JetBrains Adds Jigsaw Support
- By John K. Waters
Software development toolmaker JetBrains has added support for Jigsaw in the latest release of its popular IntelliJ IDEA IDE, the company announced this week.
Among other things, the new version, IntelliJ IDEA 2017.1, supports code completion in the module-info.java file, quick fixes for adding modules to a project, and overall help with the new module system.
The long awaited, much delayed modularization of the Java SE Platform and JDK is one of the biggest changes in the history of Java. JSR 376, the Java Specification Request that aims to define "an approachable yet scalable module system for the Java Platform" will bring a fundamentally new kind of programming component to Java. And Java toolmakers like JetBrains are making fundamental changes of their own to support a modularized Java 9.
JetBrains Developer Advocate Trisha Gee announced the new support on the company blog. In that post, Gee provides several examples to demonstrate the impact of modularity in Java, and how to work with it within the IntelliJ IDEA IDE.
"It's important to note that there are two systems of modularly here," Gee wrote. "Firstly, the IntelliJ IDEA modules that you're probably already familiar with; and secondly, the new Java 9 (Jigsaw) modules that are configured using module-info.java. To use Java 9 modularity, each Java 9 module needs to correspond to an IntelliJ IDEA module."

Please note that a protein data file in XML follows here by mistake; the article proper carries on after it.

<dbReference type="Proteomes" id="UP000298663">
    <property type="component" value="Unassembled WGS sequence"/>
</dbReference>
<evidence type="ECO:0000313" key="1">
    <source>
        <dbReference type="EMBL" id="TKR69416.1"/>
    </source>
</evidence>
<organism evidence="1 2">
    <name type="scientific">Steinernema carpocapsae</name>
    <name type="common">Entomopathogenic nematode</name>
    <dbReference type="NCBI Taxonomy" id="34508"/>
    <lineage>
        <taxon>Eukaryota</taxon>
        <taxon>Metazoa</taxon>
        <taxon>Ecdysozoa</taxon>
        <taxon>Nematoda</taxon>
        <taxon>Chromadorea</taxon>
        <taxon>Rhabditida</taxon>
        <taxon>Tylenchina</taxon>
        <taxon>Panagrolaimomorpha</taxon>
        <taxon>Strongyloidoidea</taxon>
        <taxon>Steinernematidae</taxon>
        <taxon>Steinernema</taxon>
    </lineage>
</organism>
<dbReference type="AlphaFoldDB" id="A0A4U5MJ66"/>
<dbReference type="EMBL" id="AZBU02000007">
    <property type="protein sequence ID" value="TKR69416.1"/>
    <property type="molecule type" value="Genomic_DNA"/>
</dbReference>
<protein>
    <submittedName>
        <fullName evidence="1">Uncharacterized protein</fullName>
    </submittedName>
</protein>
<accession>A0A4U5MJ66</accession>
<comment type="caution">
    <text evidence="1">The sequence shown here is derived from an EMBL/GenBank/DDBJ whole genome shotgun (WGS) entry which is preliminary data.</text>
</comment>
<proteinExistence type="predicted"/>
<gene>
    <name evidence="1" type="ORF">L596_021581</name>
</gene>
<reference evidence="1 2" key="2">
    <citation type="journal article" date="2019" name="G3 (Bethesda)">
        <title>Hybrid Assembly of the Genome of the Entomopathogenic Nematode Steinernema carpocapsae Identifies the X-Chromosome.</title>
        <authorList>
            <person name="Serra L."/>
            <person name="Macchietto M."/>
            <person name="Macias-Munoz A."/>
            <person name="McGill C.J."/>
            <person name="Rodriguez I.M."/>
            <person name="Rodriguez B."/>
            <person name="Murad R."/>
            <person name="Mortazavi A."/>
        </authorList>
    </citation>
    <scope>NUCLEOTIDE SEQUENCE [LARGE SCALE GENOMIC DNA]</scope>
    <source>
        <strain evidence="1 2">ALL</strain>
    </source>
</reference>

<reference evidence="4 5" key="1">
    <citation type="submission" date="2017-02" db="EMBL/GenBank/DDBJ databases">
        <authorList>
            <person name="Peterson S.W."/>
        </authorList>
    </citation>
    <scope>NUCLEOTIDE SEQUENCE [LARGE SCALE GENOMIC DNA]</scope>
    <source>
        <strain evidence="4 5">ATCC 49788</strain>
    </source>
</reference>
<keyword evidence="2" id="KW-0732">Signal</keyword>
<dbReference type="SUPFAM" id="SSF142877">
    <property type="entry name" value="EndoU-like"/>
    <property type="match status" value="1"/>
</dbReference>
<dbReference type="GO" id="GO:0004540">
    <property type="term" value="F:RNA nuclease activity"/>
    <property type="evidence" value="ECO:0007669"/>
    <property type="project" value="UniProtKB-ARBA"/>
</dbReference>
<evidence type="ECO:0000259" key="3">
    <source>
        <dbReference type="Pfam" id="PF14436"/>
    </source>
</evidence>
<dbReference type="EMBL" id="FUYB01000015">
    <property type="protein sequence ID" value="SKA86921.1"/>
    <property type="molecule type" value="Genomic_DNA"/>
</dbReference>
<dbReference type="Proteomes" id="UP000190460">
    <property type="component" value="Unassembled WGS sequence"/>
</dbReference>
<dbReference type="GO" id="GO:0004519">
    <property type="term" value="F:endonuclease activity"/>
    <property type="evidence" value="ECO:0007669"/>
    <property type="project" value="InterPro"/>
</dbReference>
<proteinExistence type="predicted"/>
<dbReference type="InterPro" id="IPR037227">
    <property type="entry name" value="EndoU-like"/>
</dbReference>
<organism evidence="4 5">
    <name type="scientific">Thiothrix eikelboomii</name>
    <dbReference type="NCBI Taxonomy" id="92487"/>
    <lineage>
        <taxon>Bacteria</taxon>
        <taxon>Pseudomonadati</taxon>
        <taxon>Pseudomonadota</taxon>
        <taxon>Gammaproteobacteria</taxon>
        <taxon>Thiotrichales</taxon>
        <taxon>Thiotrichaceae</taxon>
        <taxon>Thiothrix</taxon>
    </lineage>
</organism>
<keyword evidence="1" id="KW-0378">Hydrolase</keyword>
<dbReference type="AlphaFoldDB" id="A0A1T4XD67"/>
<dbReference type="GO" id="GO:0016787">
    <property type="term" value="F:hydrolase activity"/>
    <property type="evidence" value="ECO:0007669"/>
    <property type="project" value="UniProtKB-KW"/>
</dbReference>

IntelliJ IDEA already employs the modules concept in the IDE; each IntelliJ IDEA module builds its own classpath. "With the introduction of the new Java platform module system, IntelliJ IDEA modules had to extend their capability by supporting the Java platform's module-path if it is used instead of [our] classpath," the company explained on its new tutorial. "IntelliJ IDEA assists in creating and using Java Platform modules and how these modules work with IntelliJ IDEA modules."
It's a testament to the complexity of the Jigsaw Project that Chief Architect of Oracle's Java Platform Group, Mark Reinhold, asked for so many extensions of the Java 9 release schedule because of it. And he appears to have had companies like JetBrains in mind when he asked for more time.
"[We] want to ensure that the maintainers of the essential build tools and IDEs have adequate time to design and implement good support for modular development," he wrote in a December 2015 post on the OpenJDK mailing list.
JetBrains announced the Early Access Release of IntelliJ IDEA 2017.1 in January. Developers who want to start working with Jigsaw now can get support on the OpenJDK website, which provides a Project Jigsaw Quick-Start Guide. JetBrains offers its own Getting Started with Java 9 tutorial on its developer support pages.
John has been covering the high-tech beat from Silicon Valley and the San Francisco Bay Area for nearly two decades. He serves as Editor-at-Large for Application Development Trends (www.ADTMag.com) and contributes regularly to Redmond Magazine, The Technology Horizons in Education Journal, and Campus Technology. He is the author of more than a dozen books, including The Everything Guide to Social Media; The Everything Computer Book; Blobitecture: Waveform Architecture and Digital Design; John Chambers and the Cisco Way; and Diablo: The Official Strategy Guide.